Decline and Fall
From Country Landowner and Rural Business Magazine, October 2007, reproduced with the kind permission of the Country Land and Business Association (CLA).
Catherine Beale on landownership in crisis.
It’s a frightening thought that a man can be ‘the epitome of the English squire’, sitting on the council of the Royal Agricultural Society, implementing agricultural improvements, investing heavily in tenants’ farms, encouraging excellence on his estate, adhering to and even going further than changing legislation demands, and yet still lose everything; his tenants, his income, his private possessions, his estate, and ultimately his home.
A century ago, a generation of landowners was living this nightmare. Johnny Arkwright of Hampton Court, Herefordshire was among them. In my book Champagne & Shambles his experience is reconstructed from surviving estate records and personal correspondance. From 1858, the irrepressible and popular Johnny ran his 10,500 estate on exemplary lines. However, from the 1870s he and his contemporaries were stripped individually of their assets while their class was stripped of its economic and political supremacy. During their tenure of the nation’s estates, land ceased to be the bedrock of society, as Britain switched from an agrarian to an industrial economy.
This upheaval still resonates strongly with British farming and landownership today. The landed class was overthrown by a combination of its own determination to modernise agriculture, the dominance of the urban majority, the great British weather, the emerging global economy, and anti-landlordism. The extent of the consequences remains breathtaking. Between 1912 and 1920, about a quarter of England’s land (6-8 million acres) changed hands. In Wales and Scotland the percentage was nearly a third, and in Ireland even higher.
Globalisation played its part. The plains of America opened up as the railroad rolled west, and from the 1870s improvements in shipping facilitated the import of cheaper grain. A decade later developments in refrigeration brought imported meat from Australia and New Zealand. Thus, although grain and meat became scarce in the UK because of appalling weather and disease, prices refused to rise. Instead, foreign produce poured in. Tenants fled, leaving landowners unable to repay High Farming loans taken out in the 1850s and 60s.
Contemporaneously, industrial output was outstripping agriculture - an irony for Johnny, whose great-grandfather Sir Richard Arkwright had invented the factory system. Agricultural labourers fled from the land from the 1870s, until the urban population outnumbered the country-dwellers. Their new employers’ fortunes, made in brewing, newspaper, shipping and soap contrasted painfully with landowners’ dwindling wealth, which plummeted with crashing land values.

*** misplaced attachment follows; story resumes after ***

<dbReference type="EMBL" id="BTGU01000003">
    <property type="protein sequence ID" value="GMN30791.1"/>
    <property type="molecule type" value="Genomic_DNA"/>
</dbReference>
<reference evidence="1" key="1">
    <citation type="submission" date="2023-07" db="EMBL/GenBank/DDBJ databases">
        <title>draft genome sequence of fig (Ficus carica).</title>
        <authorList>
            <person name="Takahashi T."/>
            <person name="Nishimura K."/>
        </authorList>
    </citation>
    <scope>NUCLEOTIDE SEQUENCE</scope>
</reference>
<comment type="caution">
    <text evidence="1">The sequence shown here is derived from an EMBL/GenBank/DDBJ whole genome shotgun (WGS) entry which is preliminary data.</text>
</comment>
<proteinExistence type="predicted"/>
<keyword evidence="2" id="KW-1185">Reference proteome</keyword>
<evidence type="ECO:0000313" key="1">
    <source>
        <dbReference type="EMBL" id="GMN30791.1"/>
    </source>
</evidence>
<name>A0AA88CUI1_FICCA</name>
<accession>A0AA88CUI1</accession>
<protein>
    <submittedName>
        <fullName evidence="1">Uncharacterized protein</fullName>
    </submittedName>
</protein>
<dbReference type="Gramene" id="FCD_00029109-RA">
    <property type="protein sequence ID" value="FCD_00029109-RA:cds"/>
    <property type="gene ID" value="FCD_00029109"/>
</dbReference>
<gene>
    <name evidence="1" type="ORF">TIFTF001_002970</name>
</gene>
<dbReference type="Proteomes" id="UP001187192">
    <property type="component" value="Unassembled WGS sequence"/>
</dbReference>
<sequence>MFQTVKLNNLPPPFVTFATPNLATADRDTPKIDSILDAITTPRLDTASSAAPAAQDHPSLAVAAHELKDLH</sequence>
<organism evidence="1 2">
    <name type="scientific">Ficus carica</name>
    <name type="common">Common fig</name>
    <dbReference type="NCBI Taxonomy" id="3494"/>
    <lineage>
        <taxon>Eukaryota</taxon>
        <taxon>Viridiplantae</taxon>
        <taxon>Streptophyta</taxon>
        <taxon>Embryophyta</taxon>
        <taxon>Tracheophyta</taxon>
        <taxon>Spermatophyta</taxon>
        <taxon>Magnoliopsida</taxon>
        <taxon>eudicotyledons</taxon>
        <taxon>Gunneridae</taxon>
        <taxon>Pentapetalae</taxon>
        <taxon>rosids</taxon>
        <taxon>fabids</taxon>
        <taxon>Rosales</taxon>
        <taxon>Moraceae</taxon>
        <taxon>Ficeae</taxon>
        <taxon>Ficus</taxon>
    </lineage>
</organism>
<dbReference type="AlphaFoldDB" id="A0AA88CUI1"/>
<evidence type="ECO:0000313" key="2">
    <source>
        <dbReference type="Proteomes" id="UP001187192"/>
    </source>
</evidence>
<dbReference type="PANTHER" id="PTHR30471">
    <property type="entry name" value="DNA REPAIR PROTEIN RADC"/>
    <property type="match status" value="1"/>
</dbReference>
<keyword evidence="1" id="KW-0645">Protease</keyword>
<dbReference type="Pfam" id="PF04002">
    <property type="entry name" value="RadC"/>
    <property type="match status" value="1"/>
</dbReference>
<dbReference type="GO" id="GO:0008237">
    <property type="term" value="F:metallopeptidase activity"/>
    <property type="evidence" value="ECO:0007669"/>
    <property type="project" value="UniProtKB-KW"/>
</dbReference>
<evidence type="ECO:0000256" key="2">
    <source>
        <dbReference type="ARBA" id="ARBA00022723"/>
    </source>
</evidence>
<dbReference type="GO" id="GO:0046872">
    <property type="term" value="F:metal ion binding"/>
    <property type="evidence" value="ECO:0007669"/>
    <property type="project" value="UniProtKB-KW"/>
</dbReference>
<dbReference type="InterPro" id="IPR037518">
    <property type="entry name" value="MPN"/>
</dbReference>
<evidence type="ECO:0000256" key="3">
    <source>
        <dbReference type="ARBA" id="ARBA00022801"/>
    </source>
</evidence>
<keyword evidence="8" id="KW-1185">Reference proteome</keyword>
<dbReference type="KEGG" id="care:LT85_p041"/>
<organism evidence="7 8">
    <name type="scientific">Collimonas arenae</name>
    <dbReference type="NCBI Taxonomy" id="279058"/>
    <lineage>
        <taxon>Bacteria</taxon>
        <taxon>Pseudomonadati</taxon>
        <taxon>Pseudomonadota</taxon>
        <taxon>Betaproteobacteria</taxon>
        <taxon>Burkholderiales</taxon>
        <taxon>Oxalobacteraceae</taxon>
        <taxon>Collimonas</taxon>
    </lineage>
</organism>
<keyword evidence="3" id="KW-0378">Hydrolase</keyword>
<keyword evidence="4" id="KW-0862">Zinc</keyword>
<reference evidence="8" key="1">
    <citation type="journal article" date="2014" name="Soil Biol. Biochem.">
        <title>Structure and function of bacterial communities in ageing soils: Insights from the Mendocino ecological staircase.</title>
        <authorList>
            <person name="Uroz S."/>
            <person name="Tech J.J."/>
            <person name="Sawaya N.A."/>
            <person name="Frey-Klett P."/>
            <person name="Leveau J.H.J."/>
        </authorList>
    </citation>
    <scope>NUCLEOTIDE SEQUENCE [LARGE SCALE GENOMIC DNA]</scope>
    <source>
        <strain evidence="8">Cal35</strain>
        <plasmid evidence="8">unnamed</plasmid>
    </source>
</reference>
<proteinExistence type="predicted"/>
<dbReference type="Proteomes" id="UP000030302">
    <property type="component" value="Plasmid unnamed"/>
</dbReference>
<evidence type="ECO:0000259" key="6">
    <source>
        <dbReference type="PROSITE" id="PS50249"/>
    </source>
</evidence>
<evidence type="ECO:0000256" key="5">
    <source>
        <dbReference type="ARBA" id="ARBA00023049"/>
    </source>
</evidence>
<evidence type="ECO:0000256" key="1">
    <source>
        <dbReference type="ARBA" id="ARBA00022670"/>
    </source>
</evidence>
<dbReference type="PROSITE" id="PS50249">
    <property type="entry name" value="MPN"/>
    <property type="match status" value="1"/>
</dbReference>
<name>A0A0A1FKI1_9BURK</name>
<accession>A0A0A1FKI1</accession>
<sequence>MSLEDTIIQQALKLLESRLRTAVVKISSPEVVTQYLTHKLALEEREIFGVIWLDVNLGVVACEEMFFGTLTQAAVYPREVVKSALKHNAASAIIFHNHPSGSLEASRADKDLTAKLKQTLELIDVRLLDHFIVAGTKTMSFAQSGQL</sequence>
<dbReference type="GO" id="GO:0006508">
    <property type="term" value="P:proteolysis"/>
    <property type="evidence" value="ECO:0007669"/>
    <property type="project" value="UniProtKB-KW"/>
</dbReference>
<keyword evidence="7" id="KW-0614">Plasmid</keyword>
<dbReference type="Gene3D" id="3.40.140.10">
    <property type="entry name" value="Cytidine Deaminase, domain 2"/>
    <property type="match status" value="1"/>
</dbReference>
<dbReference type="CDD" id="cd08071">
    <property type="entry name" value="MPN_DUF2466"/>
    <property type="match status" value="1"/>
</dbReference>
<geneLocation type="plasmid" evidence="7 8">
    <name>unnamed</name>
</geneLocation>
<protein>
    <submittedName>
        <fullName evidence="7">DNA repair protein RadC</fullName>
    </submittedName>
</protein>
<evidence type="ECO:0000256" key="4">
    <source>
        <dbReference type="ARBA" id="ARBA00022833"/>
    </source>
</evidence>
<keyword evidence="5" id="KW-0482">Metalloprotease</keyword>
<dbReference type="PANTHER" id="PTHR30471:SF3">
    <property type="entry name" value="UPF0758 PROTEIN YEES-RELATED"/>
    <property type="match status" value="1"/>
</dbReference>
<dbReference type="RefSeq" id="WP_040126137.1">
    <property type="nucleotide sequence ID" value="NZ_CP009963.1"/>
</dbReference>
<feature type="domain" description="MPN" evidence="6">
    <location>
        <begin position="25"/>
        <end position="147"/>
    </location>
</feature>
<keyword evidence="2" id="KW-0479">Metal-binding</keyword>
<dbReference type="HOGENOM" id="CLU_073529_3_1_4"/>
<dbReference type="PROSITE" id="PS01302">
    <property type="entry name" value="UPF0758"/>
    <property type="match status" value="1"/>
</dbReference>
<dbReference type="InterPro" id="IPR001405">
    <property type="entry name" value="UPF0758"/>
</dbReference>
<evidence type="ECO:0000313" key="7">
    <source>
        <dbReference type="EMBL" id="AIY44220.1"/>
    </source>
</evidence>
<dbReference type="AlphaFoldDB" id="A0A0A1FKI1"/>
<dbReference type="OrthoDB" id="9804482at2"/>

The response of landowners was individual indignation and corporate incompetence. Johnny Arkwright wrote memorably to his wife, ‘I am in an awful state of depression, which nothing but champagne can remove.’ He and his peers understandably failed to comprehend the enormity of the changes underway. Their inadequate political response resulted from electoral reform and the redistribution of Commons seats, which had robbed them of their political influence. Their most positive reaction was the formation of the CLA’s forerunner, the Central Landowners’ Association, in 1907.
Those landowners most dependent on agriculture succumbed first. More resilient were landholdings that included mineral rights or property in growing cities or ports. Diversification, even in the nineteenth century, was a wise strategy. The survivors, though, had to endure the cold years of mid-20th century death duties before they could emerge into the relative warmth of the last 30 years, when house visiting has become remunerative.
The land surrounding the country house, however, has not been as fortunate. Neither the recent crises in agriculture nor the farmer’s proposed metamorphosis from food producer to park keeper bodes well in the short to medium term. But the landed estate is not as purely dependent on agriculture as in Johnny Arkwright’s day. The redeployment of, for example, dormant buildings has produced residential or business rents. In the medium term, acres may be diverted out of food production and into energy crops.
Thereafter, as Jeffrey Warhurst has suggested (Country Landowner, April 2006) the growth of third world economies such as China and India may exert pressure on international food supplies, restoring the primacy of food production. With an inelastic supply of productive acres and only modest expected improvements in yield, this may partially revive landowners’ influence. Ironically therefore, the globalisation that ruined Johnny's pre-industrial peers may bolster their post-industrial landowning descendants - cause indeed to reach for the champagne.
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